And the decision ain’t easy because choices like that just aren’t. Schlumpy and Aggie have connected somewhere deep, somewhere emotionally, that isn’t just the sexual excitement she gets from Branahan. Schlumpy’s learned to trust her, and she takes that responsibility seriously. But that difference issue comes up again– not only are they from different classes, but different backgrounds, with Aggie and Branahan being clearly of Irish blood. Closing this gap may be near impossible.
Surprisingly, the film closes not with Aggie transcending her class but by deciding to settle for Branahan. Schlumpy, meanwhile, hurt from Aggie’s rejection, fights Red and impresses Evangeline greatly. Aggie’s made him a man, though not a content one.
Aggie decides to reform Red the same way she did with Schlumpy, only in reverse– getting him a classy job and a respectable name. Aggie will probably feel the same pangs of Frankenstein-ian guilt with Red that she felt with Schlumpy– she wants someone sensitive and sweet, but also needs someone voracious and sexy. Like a lot of people, she’s willing to change others in hopes of finding it, but there’s little hope she’ll be satisfied. Aggie hasn’t learned her lesson before the last reel closes out– but there’s hope she might make Branahan into a better person too.
The cast is uniformly excellent. Charles Farrell’s transformation as Schlumpy is filled with shades of subtlety and nervous yearning. Wynne Gibson in the title role also gets a lot of good slang put across, as well as a good amount of melodramatics that hang softly around her shoulders. There’s also a great sexual edge to Betty Furness as Evangeline, a woman who didn’t know where to start with Schlumpy but likes the results she sees. Lastly, William Gargan plays Branahan with such a great playfully nasty gusto that he reminds me of a great many story about my distant relatives back in the days when they roamed Washington D.C., similarly looking for a brawl just for kicks.
Director Mark Sandrich (also behind a number of Wheeler and Woolsey comedies like Hips Hips Hooray! as well as The Gay Divorcee) revels in playing between exterior and interior space throughout the film. The film’s opening credits move from the elevated train above New York and across the windows of concerned tenants before putting us in the middle of a Branahan brawl. This kinetic energy carries over to the film’s other fight scenes, where masculinity and bravado wash the frame in colorful swaths.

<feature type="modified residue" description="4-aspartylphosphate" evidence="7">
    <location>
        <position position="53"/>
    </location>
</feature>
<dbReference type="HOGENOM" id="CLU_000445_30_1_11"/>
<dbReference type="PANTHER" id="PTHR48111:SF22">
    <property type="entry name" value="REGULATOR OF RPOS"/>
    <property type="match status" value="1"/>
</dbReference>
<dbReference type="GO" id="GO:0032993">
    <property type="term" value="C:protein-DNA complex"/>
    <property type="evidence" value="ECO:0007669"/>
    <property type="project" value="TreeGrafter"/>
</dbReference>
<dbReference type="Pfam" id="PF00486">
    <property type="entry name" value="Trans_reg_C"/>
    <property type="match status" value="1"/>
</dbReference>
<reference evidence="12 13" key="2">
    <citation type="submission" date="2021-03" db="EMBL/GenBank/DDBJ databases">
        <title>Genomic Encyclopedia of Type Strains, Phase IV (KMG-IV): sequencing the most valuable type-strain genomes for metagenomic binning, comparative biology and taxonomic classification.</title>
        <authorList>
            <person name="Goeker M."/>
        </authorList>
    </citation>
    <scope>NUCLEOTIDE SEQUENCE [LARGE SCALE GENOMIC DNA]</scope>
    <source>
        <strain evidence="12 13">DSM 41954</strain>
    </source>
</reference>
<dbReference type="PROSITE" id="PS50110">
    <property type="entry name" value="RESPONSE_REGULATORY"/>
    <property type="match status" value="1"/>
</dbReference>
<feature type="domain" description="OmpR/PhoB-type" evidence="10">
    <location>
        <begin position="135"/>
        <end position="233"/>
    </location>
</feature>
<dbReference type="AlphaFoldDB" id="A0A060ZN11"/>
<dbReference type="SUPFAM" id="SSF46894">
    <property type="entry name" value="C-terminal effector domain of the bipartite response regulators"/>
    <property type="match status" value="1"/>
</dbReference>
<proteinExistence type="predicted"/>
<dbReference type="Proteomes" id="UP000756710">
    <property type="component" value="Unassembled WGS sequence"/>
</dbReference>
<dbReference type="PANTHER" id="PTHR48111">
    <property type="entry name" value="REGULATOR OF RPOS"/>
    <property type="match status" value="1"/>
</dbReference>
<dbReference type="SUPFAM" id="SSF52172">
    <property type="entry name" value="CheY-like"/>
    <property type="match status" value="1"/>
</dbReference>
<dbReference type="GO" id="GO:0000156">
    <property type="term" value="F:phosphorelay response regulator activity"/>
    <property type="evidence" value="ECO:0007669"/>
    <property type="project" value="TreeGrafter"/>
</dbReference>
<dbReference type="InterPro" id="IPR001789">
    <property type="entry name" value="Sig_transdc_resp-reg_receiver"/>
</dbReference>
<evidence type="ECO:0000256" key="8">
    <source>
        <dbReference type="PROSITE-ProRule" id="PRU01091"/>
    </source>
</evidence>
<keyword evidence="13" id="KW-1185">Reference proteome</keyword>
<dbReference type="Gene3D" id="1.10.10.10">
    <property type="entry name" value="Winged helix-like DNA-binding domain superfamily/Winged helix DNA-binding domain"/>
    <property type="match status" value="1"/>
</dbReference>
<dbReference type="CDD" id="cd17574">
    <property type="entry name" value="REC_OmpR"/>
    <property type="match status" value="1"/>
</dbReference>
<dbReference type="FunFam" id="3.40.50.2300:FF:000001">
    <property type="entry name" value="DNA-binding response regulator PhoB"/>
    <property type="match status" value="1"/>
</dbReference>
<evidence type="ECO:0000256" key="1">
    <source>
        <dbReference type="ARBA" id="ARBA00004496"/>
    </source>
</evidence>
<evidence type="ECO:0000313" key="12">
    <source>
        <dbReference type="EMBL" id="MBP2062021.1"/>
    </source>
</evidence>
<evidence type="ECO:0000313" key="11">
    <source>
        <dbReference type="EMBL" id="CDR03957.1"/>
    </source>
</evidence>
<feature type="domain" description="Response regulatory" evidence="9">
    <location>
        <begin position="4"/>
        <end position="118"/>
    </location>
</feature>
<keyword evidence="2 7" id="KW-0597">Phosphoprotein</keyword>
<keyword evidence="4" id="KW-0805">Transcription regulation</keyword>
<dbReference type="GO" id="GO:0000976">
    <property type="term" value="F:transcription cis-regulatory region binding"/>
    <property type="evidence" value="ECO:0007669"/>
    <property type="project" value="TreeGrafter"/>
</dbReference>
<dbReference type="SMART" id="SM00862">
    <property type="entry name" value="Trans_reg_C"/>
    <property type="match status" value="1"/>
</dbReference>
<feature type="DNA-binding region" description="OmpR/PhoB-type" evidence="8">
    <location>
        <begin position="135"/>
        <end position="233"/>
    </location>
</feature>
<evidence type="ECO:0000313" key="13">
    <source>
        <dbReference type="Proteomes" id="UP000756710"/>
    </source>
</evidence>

Because that’s what Aggie is about, really. That tenuous balancing act of manhood between the brute and the romantic and how fine of a line it really is. It’s a frequently very funny movie, and its transition to drama in the last act is a solid, thoughtful one. Aggie ends with no solid solution to the questions of masculinity and desire, but a moment of determination. Aggie will make both the man she really wants and she really needs, and she’ll stop at nothing until she gets there.
Trivia & Links
- Mordaunt Hall finally goes the distance and uses the word “mollycoddle” in his review, but is still rather down on the results, feeling the movie is too contrived.
- TCMDB has a full paragraph on this one, noting one reviewer called it, “a Bowery Cinderella”.
- Lastly, I should admit that the film’s title contains no comma, but I added it because it sounds awfully awkward without it!
Hover over for controls.
Awards, Accolades & Availability
- This film is pretty rare. I got a copy recorded off of TCM thanks to Cliff at Immortal Ephemera. Thanks Cliff!
Comment below or join our email subscription list on the sidebar!